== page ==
Sign up ×
Stack Overflow is a community of 4.7 million programmers, just like you, helping each other. Join them; it only takes a minute:

There are a few solutions on stack regarding the use of .error() on images to determine if they exist and adding placeholders if they don't, but they all discuss its use strictly on <img> tags. Has anyone performed this type of validation to images that are not being added to <img> tags but rather as backgrounds on divs?

We have a set of images coming in from a 3rd party API and there are cases where the entire set of image urls' that are returned do not exist. What would be the proper method in validating a set of images (destined to be background images) to determine if they exist and then apply proper placeholders if the validation(s) fails?

share|improve this question

2 Answers 2

up vote 5 down vote accepted

There is a few ways to do that:

Using ajax:

    url: "image.jpg",
    type: "HEAD",
    error: function () { alert("no image"); }

Using the javascript image object:

var image = new Image();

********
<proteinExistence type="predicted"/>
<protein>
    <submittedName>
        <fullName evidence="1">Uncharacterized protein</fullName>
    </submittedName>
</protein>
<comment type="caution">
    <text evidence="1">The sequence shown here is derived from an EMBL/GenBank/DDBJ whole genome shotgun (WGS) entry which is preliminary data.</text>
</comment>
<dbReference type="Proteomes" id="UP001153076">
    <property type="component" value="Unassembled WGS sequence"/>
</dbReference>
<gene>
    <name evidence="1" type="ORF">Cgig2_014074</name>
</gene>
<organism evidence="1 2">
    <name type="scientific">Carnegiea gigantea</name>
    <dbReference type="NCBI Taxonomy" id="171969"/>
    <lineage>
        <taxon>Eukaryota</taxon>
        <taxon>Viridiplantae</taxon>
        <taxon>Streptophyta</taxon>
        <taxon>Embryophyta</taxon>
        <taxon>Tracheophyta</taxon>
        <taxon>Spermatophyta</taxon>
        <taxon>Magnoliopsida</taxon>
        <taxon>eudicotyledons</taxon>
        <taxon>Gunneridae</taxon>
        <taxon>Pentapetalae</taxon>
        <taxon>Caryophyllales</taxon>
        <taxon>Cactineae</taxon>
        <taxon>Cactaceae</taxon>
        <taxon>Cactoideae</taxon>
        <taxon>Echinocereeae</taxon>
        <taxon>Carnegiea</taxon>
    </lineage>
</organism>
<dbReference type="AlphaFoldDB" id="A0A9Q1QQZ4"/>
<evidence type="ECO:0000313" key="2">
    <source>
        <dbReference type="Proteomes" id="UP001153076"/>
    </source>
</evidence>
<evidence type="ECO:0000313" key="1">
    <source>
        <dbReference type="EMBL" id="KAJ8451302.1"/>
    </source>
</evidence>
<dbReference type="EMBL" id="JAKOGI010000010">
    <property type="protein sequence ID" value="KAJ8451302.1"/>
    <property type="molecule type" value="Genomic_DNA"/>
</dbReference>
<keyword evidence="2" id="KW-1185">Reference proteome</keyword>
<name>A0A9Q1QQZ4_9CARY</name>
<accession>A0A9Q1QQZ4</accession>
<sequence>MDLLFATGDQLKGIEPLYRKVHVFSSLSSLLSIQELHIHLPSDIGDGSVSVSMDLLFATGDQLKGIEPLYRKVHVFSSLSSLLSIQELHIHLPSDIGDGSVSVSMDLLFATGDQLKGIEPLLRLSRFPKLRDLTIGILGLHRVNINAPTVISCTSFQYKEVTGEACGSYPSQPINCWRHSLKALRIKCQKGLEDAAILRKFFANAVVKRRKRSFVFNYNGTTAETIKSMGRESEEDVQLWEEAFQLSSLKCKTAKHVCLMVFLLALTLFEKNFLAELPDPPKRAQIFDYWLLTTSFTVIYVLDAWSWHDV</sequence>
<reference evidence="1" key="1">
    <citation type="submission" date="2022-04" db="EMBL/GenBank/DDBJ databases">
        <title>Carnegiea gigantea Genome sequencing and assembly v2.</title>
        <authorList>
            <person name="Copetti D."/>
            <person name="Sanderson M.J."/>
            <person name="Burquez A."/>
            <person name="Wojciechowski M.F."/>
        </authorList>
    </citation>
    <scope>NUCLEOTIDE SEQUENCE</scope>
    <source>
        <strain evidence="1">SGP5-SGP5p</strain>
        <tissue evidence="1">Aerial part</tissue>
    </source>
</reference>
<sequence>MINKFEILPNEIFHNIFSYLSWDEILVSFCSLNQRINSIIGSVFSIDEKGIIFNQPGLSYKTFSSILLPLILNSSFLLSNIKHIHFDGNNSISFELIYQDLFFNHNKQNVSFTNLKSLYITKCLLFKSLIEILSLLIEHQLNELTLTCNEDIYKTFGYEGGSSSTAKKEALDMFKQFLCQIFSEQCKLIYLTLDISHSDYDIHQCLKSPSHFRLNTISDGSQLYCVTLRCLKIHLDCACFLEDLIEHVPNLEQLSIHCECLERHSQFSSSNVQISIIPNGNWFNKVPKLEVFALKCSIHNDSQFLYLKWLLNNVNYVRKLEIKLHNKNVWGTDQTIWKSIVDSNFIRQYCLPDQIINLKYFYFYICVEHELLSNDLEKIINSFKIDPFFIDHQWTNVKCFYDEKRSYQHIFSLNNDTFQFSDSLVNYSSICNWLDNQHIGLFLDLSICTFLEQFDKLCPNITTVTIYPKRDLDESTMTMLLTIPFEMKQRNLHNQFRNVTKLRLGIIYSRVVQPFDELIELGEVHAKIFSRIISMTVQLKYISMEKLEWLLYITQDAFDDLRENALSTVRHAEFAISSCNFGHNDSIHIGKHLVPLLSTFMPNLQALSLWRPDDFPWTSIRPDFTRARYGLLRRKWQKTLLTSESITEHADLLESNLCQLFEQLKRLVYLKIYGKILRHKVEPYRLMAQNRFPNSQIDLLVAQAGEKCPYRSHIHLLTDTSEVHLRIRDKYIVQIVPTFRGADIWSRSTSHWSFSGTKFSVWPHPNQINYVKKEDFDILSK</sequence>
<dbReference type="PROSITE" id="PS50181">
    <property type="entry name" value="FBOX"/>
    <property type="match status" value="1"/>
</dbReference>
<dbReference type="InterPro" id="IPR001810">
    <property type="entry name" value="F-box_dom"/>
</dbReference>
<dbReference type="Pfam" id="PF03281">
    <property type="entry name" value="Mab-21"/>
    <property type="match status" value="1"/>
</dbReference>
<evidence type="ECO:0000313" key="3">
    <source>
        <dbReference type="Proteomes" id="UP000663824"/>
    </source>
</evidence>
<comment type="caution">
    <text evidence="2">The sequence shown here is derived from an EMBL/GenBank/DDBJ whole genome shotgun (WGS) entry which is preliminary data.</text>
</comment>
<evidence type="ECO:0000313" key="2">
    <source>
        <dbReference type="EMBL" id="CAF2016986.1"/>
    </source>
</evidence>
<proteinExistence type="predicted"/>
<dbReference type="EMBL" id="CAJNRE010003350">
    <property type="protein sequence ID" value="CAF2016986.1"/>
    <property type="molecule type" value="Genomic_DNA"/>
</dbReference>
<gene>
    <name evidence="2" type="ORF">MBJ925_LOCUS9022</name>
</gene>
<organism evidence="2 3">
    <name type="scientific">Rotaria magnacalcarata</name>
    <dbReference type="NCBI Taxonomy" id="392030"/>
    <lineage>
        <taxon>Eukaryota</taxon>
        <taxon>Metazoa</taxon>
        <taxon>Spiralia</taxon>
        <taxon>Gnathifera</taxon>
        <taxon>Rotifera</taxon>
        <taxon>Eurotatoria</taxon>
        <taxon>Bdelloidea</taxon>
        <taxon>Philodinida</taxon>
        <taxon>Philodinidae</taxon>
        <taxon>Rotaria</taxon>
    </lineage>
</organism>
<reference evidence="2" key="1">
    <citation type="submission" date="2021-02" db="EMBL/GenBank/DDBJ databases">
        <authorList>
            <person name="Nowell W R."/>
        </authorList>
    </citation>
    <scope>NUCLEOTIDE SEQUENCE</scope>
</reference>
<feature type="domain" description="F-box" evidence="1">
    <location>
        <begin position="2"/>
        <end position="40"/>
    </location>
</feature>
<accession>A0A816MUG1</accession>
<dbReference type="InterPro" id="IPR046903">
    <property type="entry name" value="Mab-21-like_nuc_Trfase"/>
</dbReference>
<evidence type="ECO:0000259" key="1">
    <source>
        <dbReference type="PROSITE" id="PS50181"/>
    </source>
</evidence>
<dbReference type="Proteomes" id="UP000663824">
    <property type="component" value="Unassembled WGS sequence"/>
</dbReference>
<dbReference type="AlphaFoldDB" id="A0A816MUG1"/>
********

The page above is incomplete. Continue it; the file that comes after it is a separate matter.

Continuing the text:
image.src = "image.jpg";
if (image.width == 0) {
  alert("no image");
share|improve this answer
The JS solution you provided is perfect.. I can't believe I didn't think of the new Image() obj. I took what you have above and added it to a function. In case anyone wants to reference the solution above, I've created a fiddle using the above: Thanks for the quick response! – spez86 Feb 7 '13 at 16:15
How delightful! – Richard A. Feb 7 '13 at 16:16
you're welcome =) – lolol Feb 7 '13 at 16:17

Using jquery: $("<img src='[path]'>").load(function(){ [image exists!] }); for every element that has your background-image.

A solution we've implemented, is creating a intermediary, server-side script that checks if given image exists on the 3rd party API's side - if it does, serve the image, if not - serve a placeholder. This way an image is always served + adds additional functionality of caching / resizing of images.

Another solution is to actually not check if the image exists - you can provide placeholder image with CSS and if you're adding background-image via javascript then, if it exists, it will override an existing rule.

share|improve this answer

Your Answer


By posting your answer, you agree to the privacy policy and terms of service.

Not the answer you're looking for? Browse other questions tagged or ask your own question.